The wikipedia page for the season lists 17 main cast and over 40 recurring characters. For thirteen episodes. That’s not including guest stars or bit parts, almost all of those characters get some kind of storyline and attempt at development. That’s insane and it just doesn’t work. To even attempt to cover that ground meant the flashbacks were hardly used at all, and I really missed the structure of giving each episode a focus on one character and telling their history at the same time as their present.

The other mistake of the season is focusing the time down on just a few days at the prison. That should bring some element of focus to the season, but because there are so many threads going on, it’s no more focused and just opens up confusion. I don’t think the writers plotted and structured it as well as they could, it felt like time was passing differently for different characters and there was no satisfaction to be had from interweaving of different strands.

Frankly, the whole thing was chaotic. And not in a good way. Characters had so little time – both screen time and actual passing time – to do anything, that they each got boiled down to just one or two aspects. The wavering tone made it impossible to either laugh at the comedy or allow yourself to really feel the impact of the tragedies. They continually undermine the weight of any of the serious messages they’re trying to introduce and it cheapens the whole thing. I was really disappointed.

The Americans: Season 5

I find it increasingly hard to explain why this show is so good, and I’m beginning to wonder if I like it more for what it was, than for what it is.
Looking back at the thirteen episodes of season 5 I’m hard pressed to remember much of what happened. The two things that I can really remember are things that irritated me. The drip feed of development of Phillip’s son over the last couple of seasons seemed to be reaching a climax as he travelled to the US to find his father. And then it was all for nothing. The story collapsed with nothing even slightly resembling a satisfying conclusion. We also spent a bunch of time with Oleg Burov back in Moscow that I had almost zero interest in. Much like the Nina storyline it felt like it was dragged out too long, attempting to make the story wider than just the Jennings family. But I simply wasn’t interested and it was so completely disconnected it just felt like a random bolt on to pad for time. I suppose it did give a look into what Russia is actually like, but that was also covered sufficiently through flashbacks.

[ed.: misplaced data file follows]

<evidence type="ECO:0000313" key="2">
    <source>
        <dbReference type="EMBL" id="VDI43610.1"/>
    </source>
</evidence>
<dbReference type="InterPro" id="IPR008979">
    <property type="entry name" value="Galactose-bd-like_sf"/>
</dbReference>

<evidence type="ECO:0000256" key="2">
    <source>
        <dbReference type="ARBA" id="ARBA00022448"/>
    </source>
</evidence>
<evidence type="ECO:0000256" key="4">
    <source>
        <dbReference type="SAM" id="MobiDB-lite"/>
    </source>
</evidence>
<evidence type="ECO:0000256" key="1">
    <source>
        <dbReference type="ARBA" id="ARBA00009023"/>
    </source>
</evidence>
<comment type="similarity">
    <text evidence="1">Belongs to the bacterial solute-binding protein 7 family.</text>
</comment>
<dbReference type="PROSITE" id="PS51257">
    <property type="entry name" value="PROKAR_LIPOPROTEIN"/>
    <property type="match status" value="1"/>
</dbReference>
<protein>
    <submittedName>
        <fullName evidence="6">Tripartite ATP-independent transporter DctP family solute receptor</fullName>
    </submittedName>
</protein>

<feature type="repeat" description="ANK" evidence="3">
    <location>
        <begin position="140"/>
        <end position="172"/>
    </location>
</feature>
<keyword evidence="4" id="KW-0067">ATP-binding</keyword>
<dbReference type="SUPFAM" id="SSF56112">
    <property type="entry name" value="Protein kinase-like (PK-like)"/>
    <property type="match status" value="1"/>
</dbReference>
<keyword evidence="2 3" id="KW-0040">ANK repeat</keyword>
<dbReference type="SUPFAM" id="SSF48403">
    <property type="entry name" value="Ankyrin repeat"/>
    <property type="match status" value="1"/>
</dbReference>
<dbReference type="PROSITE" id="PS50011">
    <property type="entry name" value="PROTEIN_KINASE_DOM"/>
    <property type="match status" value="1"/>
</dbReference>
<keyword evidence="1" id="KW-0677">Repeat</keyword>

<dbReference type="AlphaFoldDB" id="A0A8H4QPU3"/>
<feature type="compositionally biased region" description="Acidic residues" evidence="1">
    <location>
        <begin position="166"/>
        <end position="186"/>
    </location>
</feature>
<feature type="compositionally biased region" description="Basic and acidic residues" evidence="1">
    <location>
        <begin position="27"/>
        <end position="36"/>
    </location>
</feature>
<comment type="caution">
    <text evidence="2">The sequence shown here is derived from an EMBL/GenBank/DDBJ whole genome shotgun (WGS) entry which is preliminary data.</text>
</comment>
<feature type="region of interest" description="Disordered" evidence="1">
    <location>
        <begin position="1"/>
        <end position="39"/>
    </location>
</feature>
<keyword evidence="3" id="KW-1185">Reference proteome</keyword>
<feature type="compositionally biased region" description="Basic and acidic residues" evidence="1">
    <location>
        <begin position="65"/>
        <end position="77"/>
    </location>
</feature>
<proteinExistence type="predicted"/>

The only storyline for the whole season was a good set up at least, introducing a new young spy for the Jennings to work with brought a new aspect, as did having them spy on and manipulate Russians for a change, all be it defected ones. There were some other storylines that came and went, but it all felt a little disconnected. Lots of bits here and there, some played well for comedy (Phillip trying to seduce the boring logistics woman) and others a bit more heartbreaking; but because they weren’t really joined up, they felt a bit manipulative – solely there to draw attention to the way the characters were feeling.

The show has also made a fairly rookie error in dedicating a chunk of time to the teenagers. This hardly ever ends well for a series and it’s getting grating here. I fully accept that Paige is having a difficult time of it and her situation is interesting and unusual, but I just got bored of her and the continual wavering between coming to terms with things, and falling apart again. The self-defence classes with Elizabeth were a nice touch, but it didn’t feel like they transformed the character much. Mind you, I was surprised and thrilled to see they gave Henry an actual personality and storyline.